Clinton St. Quarterly, Vol. 5 No. 2 | Summer 1983 (Seattle) /// Issue 4 of 24 /// Master# 4 of 24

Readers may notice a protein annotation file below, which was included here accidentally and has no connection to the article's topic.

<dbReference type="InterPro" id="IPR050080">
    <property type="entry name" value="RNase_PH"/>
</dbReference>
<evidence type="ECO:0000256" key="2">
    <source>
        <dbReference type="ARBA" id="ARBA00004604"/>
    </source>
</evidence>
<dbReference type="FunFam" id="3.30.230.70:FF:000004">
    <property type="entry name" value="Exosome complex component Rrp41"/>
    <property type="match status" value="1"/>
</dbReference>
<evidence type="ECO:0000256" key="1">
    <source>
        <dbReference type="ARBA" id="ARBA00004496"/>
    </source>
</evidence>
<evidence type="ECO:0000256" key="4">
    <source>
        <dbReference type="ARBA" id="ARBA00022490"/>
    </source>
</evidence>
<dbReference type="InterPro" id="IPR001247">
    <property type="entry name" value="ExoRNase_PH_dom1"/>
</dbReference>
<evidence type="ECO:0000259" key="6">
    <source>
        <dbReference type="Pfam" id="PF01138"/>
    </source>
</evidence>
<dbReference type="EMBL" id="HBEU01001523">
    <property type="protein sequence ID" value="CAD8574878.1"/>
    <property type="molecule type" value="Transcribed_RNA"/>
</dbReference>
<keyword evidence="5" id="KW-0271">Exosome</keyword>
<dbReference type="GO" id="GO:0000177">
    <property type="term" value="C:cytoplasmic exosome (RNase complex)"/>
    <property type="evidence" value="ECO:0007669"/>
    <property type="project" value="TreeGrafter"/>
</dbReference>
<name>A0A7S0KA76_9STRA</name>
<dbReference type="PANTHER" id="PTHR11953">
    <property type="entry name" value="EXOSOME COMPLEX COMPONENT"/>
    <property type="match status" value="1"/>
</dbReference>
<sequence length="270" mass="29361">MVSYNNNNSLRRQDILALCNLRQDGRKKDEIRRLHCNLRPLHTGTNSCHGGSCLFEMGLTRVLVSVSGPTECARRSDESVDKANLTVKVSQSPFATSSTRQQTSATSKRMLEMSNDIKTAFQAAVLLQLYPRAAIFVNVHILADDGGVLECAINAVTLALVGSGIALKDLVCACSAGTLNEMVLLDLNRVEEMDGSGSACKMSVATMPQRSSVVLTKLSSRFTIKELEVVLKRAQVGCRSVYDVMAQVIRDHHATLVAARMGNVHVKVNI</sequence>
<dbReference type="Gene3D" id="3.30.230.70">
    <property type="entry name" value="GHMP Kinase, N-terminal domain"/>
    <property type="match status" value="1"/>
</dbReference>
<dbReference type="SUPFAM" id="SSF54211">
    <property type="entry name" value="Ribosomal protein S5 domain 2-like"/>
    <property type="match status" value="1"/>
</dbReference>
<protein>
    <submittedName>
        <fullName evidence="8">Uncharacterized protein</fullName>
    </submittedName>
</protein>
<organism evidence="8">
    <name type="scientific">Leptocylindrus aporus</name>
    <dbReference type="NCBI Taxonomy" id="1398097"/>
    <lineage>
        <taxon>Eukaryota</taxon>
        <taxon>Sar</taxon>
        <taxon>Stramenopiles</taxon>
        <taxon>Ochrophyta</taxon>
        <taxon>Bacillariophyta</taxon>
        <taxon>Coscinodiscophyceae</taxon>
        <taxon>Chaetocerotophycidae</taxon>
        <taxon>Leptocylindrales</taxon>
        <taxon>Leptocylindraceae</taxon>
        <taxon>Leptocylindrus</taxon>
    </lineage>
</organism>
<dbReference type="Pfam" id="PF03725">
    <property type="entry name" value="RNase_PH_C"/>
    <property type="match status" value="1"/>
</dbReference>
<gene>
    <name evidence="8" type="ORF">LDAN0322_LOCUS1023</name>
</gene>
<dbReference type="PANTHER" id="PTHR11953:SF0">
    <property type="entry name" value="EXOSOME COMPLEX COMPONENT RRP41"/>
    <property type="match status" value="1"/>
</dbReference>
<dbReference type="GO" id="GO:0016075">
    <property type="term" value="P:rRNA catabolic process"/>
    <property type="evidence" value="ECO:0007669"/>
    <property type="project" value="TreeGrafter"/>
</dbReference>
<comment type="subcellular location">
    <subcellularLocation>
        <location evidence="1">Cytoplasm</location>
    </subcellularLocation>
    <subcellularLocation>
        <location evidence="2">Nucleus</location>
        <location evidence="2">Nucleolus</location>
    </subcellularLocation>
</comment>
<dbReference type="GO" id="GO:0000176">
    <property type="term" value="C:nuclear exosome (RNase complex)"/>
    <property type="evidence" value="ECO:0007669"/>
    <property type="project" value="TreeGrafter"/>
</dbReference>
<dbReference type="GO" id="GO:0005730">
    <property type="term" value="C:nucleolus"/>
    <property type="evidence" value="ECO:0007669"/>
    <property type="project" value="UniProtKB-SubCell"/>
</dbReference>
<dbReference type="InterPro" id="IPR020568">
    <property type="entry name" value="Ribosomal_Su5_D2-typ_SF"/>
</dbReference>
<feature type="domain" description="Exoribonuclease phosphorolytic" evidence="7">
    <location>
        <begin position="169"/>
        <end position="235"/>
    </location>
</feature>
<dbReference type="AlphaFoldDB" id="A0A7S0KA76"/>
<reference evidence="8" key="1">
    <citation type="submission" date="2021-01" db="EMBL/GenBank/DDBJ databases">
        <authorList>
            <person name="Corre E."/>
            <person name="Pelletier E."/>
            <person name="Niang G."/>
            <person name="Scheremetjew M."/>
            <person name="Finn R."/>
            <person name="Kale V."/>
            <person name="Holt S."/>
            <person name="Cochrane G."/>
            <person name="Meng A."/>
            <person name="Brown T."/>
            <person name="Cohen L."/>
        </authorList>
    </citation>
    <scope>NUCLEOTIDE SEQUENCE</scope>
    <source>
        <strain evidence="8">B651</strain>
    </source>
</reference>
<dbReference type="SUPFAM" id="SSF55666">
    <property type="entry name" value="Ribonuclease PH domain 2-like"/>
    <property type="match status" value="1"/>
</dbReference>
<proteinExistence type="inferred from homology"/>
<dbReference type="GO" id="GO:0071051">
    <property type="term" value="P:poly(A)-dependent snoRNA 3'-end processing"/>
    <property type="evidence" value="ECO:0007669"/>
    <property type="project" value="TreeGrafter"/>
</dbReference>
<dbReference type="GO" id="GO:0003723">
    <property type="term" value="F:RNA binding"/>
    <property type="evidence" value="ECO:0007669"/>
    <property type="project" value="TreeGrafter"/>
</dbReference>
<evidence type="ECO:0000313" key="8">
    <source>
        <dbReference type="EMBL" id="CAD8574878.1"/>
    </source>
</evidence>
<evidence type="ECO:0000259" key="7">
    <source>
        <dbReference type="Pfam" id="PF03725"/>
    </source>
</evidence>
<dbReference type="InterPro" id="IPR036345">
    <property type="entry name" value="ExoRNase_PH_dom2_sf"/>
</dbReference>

the other, but also hostile ideologies, security operations, and political structures. Both sides are preparing, and over-preparing, for a war in which both would share in mutual ruin. Yet both parties deny any intention of attacking the other: both mutter on about “ deterrence” or “ defense” . If we ask, the partisans of either side what the Cold War Is now about, they regard us with the glazed eyes of addicts. It is there because it is there. It is there (they might say) because of the irreconcilable antagonism between two political and social systems: totalitarianism versus democracy — or Communism versus capitalism or Western imperialism. Each must be motivated, of its own inherent nature, by the desire to vanquish the other. Only the mutual fear of “ deterrence” can stave off a total confrontation. The trouble with these answers is that they are phrased in terms of the ideological justifications for the Cold War at the moment of its origin. They remain fixed, in the perma-frost of that icy moment. Godless Marxism # 1 brief survey will show us that < ■ the notion of two monolithic adversary systems conforms uneasily with the evidence of the past decades. To take the Communist block first: if it is aiming to vanquish Europe and then the world, it is making a bad job of it. It has lost Yugoslavia. It has lost Albania. The Soviet Union and China have split bitterly apart. From the time of the post-war settlement, which established a protective belt of client Communist states around Russia’s western frontiers, there has been no further expansion into European territory. Twenty-five years ago Soviet and NATO forces were withdrawn from Austria, and the peace treaty which guaranteed Austria’s neutrality has been honoured by both sides. There has also been a major recession in pro-Soviet Communist movements in the West. The Cominform, established in 1947, was seen by Western ideologists as a Trojan horse within Western societies: or a whole set of Trojan horses, the largest being in Italy and France. The Cominform has long been broken up. Disgusted by the events of 1956, by the Soviet repression of the “ Prague Spring” in 1968, most Western parties have turned in a “ Eurocommunist” direction: they are sharply critical of the Soviet denial of civil rights, oppose Soviet military policies (including the intervention in Afghanistan), and in general have supported Polish Solidarity. This is true of the huge Italian Communist Party (which endorses a critical commitment to NATO), of the influential Spanish party, and of the small British party. The French Communist Party, which has been ambiguous on questions of civil rights, has steadily lost support in the French electorate. Or take the question of Marxism. In Cold War fiction Soviet Communism is supposed to be motivated by a philosophy, “ Godless Marxism,” with universal claims. The strange development here is, not only that religion appears to be reviving in most parts of the Communist world, but that the intellectural universe of Marxism is now in chaos. In the Warsaw Pact countries there is something called Marxism-Leninism, learned by role, which is a necessary rhetoric for those who wish to advance within the career structures of the state. It provokes, in the public generally, nothing but a yawn. I can think of no Soviet intellectual who, as a Marxist, commands any intellectual authority outside the Soviet Union. Yet, in an odd sideways movement, Marxism as an intellectual system has migrated to the West and to the Third World, just as certain liberal beliefs have been migrating to dissident circles in the Communist world. Marxism in the West has fragmented into a hundred argumentative schools. And most of these schools are profoundly critical of the Soviet Union and of Communist practice. Marxism is certainly a vigorous intellectual influence in the West and in the Third World — an influence at work in many universities, journals, and works of scholarship. But whatever this Marxism may be — and it is becoming d ifficu lt to say what it is — it has nothing whatsoever to do with Soviet expansionism. Look where we will, the evidence is at odds with the Cold War fictions. Poland is only one of several East European nations which are now In one sense the present crisis in Western Europe can be read in this way. The United States is seeking to use the muscle of its nuclear weaponry to compensate for its loss of real influence. deeply indebted to Western banks. What are we to make of a “ people’s democracy” in hock to the capitalists? The Soviet Union depends for grain upon the prairies of the Mid-West of America and the farmers of the MidWest depend, in turn, upon these annual sales. West Germany has recently completed an agreement which will bring natural gas from Siberia, to the extent of close on 10 per cent of the country’s energy needs. The French government is at present negotiating a similar agreement for natural gas which would make France depend on Soviet gas for 26 per cent of its requirements in 1990. Long-standing trade agreements traverse both blocs and there is even that phenomenon, which one observer has described as “ vodkacola,” by which Western multinationals have invested in Soviet and East European enterprises, taking advantage of the low labor costs and the absence of industrial conflict in the Communist world. Even the Soviet ICBMs may incorporate components of United States design or manufacture. Of course the American military receive the top-flight computers and technology for their own use. I do not know whether the American public should draw comfort from the fact that the ICBMs directed at them may be guided by second- rate components of their own design. I am not saying that the social and political systems of East and West are identical or even comparable. I am saying that the first Cold War premise — of irreconcilable adversary posture between the blocs across the whole board has become a fiction. Once again, if we assume that the aim of Soviet Communism is to overrun all Europe, then it is not doing very well. It can’t even hold what it has. Their missies summon forward our missies which summon forward their missies in turn. NATO's hawks feed the hawks of the Warsaw bloc. The Flip Side /f we turn the picture around, and look at the West, we discover other contradictions. At the moment of the Cold War’s origin — when the permafrost set in — the United States had emerged from the Second World War, alone of all the advanced economies, with a huge unimpaired productive capacity. The “ American Century” was, exactly, when economic and military strength were overwhelming, and diplomatic and cultural influence ensued. NATO, perforce, was an alliance expressive of United States hegemony, and, in its military structure, under direct American command. But the American Century was not to last for a hundred years. In past decades the American economy has entered into a long secular decline in relation to its competitors: Japan, the EEC powers (notably West Germany and France). The cultural influence and the diplomatic authority of the United States has entered a similar decline. And the United States conventional military forces also suffered a catastrophic defeat in Vietnam. Only the overwhelming nuclear strength has been maintained — has grown year after year — has been protracted beyond the moment of its origin. United States militarism seeks to extend forward indefinitely — to cast its shadow across Europe — a supremacy of economic and political force which existed thirty years ago but which has long ceased to exist. In one sense the present crisis in Western Europe can be read in this way. The United States is seeking to use the muscle of its nuclear weaponry to compensate for its loss of real influence. The crisis has been reflected first, and most sharply, within Western European Social-Democratic and Labour movements. When the Cold War first struck, there was a fierce contest within these movements. This was (I must simplify) seen as a contest between pro-American and pro-Communist tendencies. A small and honourable tendency argued for a “ third way” or “ third force” between both tendencies: it lost all influence when the Two Camps finally took up their adversary stance. As a general rule, the pro-American, or Atlanticist tendency won, and the pro-Communist tendency was expelled or reduced to a grumbling opposition. But victorious Atlanticism placed Social-Democracy in an odd position. It entailed the submission of Social Democratic and of Labour parties to the hegemony of the most vigorous capitalist power in world military, diplomatic, and even in some economic, political and cultural affairs. This did not extinguish the humanitarian impulse in -the programmes of those parties. So long as the economies continued to grow, it was possible, despite this overarching hegemony, to re-distribute some wealth within the native economy, and to assert some priorities in the fields of welfare, health or education. It was possible to keep electorates — and party activists — satisfied. This is no longer possible. The reasons are self-evident. Some are directly economic: recession no longer affords space for humanitarian programmes, while it also stimulates direct competition between United States and EEC economies. Others are ideological: there has been a resurgence of the uninhibited reproductive drives of capital, from its United States strongholds, taking directly imperialist forms in its pursuit of oil, uranium, scarce resources and markets in the Second and Third Worlds, and propping up client military tyrannies. These reasons alone might have brought Atlanticism to the point of crisis. But the crisis, today, is above all political and military. It no longer makes any sense for American hegemony to be extended over Western Europe through the institutions of NATO when, in the intervening thirty-five years since the Cold War set in, the balance of real forces has tipped back perceptibly towards this side of the Atlantic. It makes no sense at all for decisions as to the siting of missiles — and as to the ownership and operation of American missiles on European soil — to be taken in the Pentagon, when these decisions affect the very survival of Europe. Hawks Feeding Hawks hat, then, is the Cold War, as we enter the 1980s, about? The answer to this question can give us no comfort at all. If we look at the military scene, then nothing is receding. On the contrary, the m ilitary establishments of both superpowers continue to grow each year. The Cold War, in this sense, has broken free from the occasions at its origin, and has acquired an independent inertial thrust of its own. What is the Cold War now about? It is about itself. We face here, in the grimmest sense, the “ consequences of consequences” . The Cold War may be seen as a show which was put, by two rival entrepreneurs, upon the road in 1946 or 1947. The show has grown bigger and bigger; the entrepreneurs have lost control of it, as it has thrown up its own managers, administrators, producers and a huge supporting cast; these have a direct interest in its continuance, in its enlargement. Whatever happens, the show must go on. The Cold War has become a habit, an addiction. But it is a habit supported by very powerful material interests in each bloc: the militaryindustrial and research establishments of both sides, the security services and intelligence operations, and the political servants of these interests. These interests command a large (and growing) allocation of the skills and resources of each society; they influence the direction of each society’s economic and social development; and it is in the interest of these interests to increase that allocation and to influence this direction even more. I don’t mean to argue for an identity of process in the United States and the Soviet Union, nor for a perfect symmetry of forms. There are major divergencies, not only in political forms and controls, but also as between the steady expansionism of bureaucracy and the avarice of private capital. I mean to stress, rather, the reciprocal and inter-active character of the process. It is in the very nature of this Cold War show that there must be two adversaries: and each move by one must be matched by the other. This is the inner dynamic of the Cold War which determines that its military and security establishments are selfreproducing. Their missiles summon forward our missiles which summon forward their missiles in turn. NATO’s hawks feed the hawks of the Warsaw bloc. For the ideology of the Cold War is self-reproducing also. That is, the military and the security services and their political servants need the Cold Continued on Page 32 Clinton St. Quarterly 7